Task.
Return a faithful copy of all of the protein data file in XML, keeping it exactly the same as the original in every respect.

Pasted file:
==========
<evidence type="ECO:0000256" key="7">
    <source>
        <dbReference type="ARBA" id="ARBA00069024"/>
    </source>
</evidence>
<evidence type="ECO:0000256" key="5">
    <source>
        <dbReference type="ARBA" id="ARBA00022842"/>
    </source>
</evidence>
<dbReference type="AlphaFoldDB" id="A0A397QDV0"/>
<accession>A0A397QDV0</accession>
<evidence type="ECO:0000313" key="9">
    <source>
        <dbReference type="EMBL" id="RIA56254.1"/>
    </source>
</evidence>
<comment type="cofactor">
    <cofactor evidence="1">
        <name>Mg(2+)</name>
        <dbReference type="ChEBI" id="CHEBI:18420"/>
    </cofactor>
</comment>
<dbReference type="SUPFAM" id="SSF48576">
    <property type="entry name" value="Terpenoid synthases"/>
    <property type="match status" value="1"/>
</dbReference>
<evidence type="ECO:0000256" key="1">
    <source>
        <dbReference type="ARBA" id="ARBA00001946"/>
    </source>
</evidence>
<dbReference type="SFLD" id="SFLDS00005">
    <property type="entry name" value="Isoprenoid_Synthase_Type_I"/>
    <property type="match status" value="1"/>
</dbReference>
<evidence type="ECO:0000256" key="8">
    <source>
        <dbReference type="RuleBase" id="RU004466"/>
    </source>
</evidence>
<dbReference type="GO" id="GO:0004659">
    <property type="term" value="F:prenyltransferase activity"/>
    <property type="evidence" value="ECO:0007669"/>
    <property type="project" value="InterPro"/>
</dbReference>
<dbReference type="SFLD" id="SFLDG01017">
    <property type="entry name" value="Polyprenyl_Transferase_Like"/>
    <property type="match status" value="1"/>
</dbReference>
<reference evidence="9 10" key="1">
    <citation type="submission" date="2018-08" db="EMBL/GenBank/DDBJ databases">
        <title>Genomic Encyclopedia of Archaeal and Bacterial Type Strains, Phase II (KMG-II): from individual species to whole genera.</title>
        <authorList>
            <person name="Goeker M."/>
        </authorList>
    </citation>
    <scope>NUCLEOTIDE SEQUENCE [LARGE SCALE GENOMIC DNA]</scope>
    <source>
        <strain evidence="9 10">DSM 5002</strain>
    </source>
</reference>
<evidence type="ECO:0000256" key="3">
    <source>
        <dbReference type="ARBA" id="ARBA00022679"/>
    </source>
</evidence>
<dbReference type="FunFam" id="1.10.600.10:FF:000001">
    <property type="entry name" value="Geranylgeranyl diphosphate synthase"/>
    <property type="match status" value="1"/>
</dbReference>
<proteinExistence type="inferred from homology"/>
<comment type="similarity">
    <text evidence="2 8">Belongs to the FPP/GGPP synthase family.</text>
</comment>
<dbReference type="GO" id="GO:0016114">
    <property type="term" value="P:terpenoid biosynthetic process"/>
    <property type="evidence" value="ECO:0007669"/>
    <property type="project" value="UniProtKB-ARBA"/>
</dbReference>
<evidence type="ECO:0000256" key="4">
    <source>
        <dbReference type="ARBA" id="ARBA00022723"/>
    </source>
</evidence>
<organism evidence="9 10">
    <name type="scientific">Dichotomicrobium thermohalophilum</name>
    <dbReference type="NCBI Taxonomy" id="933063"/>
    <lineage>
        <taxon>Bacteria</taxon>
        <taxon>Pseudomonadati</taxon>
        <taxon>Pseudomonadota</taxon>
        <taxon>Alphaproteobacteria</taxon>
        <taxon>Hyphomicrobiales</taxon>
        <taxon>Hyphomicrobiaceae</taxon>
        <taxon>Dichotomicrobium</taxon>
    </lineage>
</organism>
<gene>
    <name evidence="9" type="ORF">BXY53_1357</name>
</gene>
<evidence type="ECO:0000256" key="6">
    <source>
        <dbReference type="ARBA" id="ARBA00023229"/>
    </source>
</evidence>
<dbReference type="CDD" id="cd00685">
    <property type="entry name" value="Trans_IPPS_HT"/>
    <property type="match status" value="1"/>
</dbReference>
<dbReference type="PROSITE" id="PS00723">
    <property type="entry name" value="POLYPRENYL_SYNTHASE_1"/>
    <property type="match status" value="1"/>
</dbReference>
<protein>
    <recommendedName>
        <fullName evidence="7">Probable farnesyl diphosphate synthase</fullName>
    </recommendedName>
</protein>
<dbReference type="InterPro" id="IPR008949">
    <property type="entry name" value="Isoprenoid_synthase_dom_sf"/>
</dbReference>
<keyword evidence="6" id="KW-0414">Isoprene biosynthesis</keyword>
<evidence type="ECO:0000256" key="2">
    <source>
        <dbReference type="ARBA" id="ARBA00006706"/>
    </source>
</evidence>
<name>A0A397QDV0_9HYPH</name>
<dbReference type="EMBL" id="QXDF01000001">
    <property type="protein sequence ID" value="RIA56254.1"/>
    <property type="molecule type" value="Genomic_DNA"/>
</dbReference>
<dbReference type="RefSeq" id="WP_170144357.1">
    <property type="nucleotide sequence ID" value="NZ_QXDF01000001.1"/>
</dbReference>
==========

<evidence type="ECO:0000256" key="7">
    <source>
        <dbReference type="ARBA" id="ARBA00069024"/>
    </source>
</evidence>
<evidence type="ECO:0000256" key="5">
    <source>
        <dbReference type="ARBA" id="ARBA00022842"/>
    </source>
</evidence>
<dbReference type="AlphaFoldDB" id="A0A397QDV0"/>
<accession>A0A397QDV0</accession>
<evidence type="ECO:0000313" key="9">
    <source>
        <dbReference type="EMBL" id="RIA56254.1"/>
    </source>
</evidence>
<comment type="cofactor">
    <cofactor evidence="1">
        <name>Mg(2+)</name>
        <dbReference type="ChEBI" id="CHEBI:18420"/>
    </cofactor>
</comment>
<dbReference type="SUPFAM" id="SSF48576">
    <property type="entry name" value="Terpenoid synthases"/>
    <property type="match status" value="1"/>
</dbReference>
<evidence type="ECO:0000256" key="1">
    <source>
        <dbReference type="ARBA" id="ARBA00001946"/>
    </source>
</evidence>
<dbReference type="SFLD" id="SFLDS00005">
    <property type="entry name" value="Isoprenoid_Synthase_Type_I"/>
    <property type="match status" value="1"/>
</dbReference>
<evidence type="ECO:0000256" key="8">
    <source>
        <dbReference type="RuleBase" id="RU004466"/>
    </source>
</evidence>
<dbReference type="GO" id="GO:0004659">
    <property type="term" value="F:prenyltransferase activity"/>
    <property type="evidence" value="ECO:0007669"/>
    <property type="project" value="InterPro"/>
</dbReference>
<dbReference type="SFLD" id="SFLDG01017">
    <property type="entry name" value="Polyprenyl_Transferase_Like"/>
    <property type="match status" value="1"/>
</dbReference>
<reference evidence="9 10" key="1">
    <citation type="submission" date="2018-08" db="EMBL/GenBank/DDBJ databases">
        <title>Genomic Encyclopedia of Archaeal and Bacterial Type Strains, Phase II (KMG-II): from individual species to whole genera.</title>
        <authorList>
            <person name="Goeker M."/>
        </authorList>
    </citation>
    <scope>NUCLEOTIDE SEQUENCE [LARGE SCALE GENOMIC DNA]</scope>
    <source>
        <strain evidence="9 10">DSM 5002</strain>
    </source>
</reference>
<evidence type="ECO:0000256" key="3">
    <source>
        <dbReference type="ARBA" id="ARBA00022679"/>
    </source>
</evidence>
<dbReference type="FunFam" id="1.10.600.10:FF:000001">
    <property type="entry name" value="Geranylgeranyl diphosphate synthase"/>
    <property type="match status" value="1"/>
</dbReference>
<proteinExistence type="inferred from homology"/>
<comment type="similarity">
    <text evidence="2 8">Belongs to the FPP/GGPP synthase family.</text>
</comment>
<dbReference type="GO" id="GO:0016114">
    <property type="term" value="P:terpenoid biosynthetic process"/>
    <property type="evidence" value="ECO:0007669"/>
    <property type="project" value="UniProtKB-ARBA"/>
</dbReference>
<evidence type="ECO:0000256" key="4">
    <source>
        <dbReference type="ARBA" id="ARBA00022723"/>
    </source>
</evidence>
<organism evidence="9 10">
    <name type="scientific">Dichotomicrobium thermohalophilum</name>
    <dbReference type="NCBI Taxonomy" id="933063"/>
    <lineage>
        <taxon>Bacteria</taxon>
        <taxon>Pseudomonadati</taxon>
        <taxon>Pseudomonadota</taxon>
        <taxon>Alphaproteobacteria</taxon>
        <taxon>Hyphomicrobiales</taxon>
        <taxon>Hyphomicrobiaceae</taxon>
        <taxon>Dichotomicrobium</taxon>
    </lineage>
</organism>
<gene>
    <name evidence="9" type="ORF">BXY53_1357</name>
</gene>
<evidence type="ECO:0000256" key="6">
    <source>
        <dbReference type="ARBA" id="ARBA00023229"/>
    </source>
</evidence>
<dbReference type="CDD" id="cd00685">
    <property type="entry name" value="Trans_IPPS_HT"/>
    <property type="match status" value="1"/>
</dbReference>
<dbReference type="PROSITE" id="PS00723">
    <property type="entry name" value="POLYPRENYL_SYNTHASE_1"/>
    <property type="match status" value="1"/>
</dbReference>
<protein>
    <recommendedName>
        <fullName evidence="7">Probable farnesyl diphosphate synthase</fullName>
    </recommendedName>
</protein>
<dbReference type="InterPro" id="IPR008949">
    <property type="entry name" value="Isoprenoid_synthase_dom_sf"/>
</dbReference>
<keyword evidence="6" id="KW-0414">Isoprene biosynthesis</keyword>
<evidence type="ECO:0000256" key="2">
    <source>
        <dbReference type="ARBA" id="ARBA00006706"/>
    </source>
</evidence>
<name>A0A397QDV0_9HYPH</name>
<dbReference type="EMBL" id="QXDF01000001">
    <property type="protein sequence ID" value="RIA56254.1"/>
    <property type="molecule type" value="Genomic_DNA"/>
</dbReference>
<dbReference type="RefSeq" id="WP_170144357.1">
    <property type="nucleotide sequence ID" value="NZ_QXDF01000001.1"/>
</dbReference>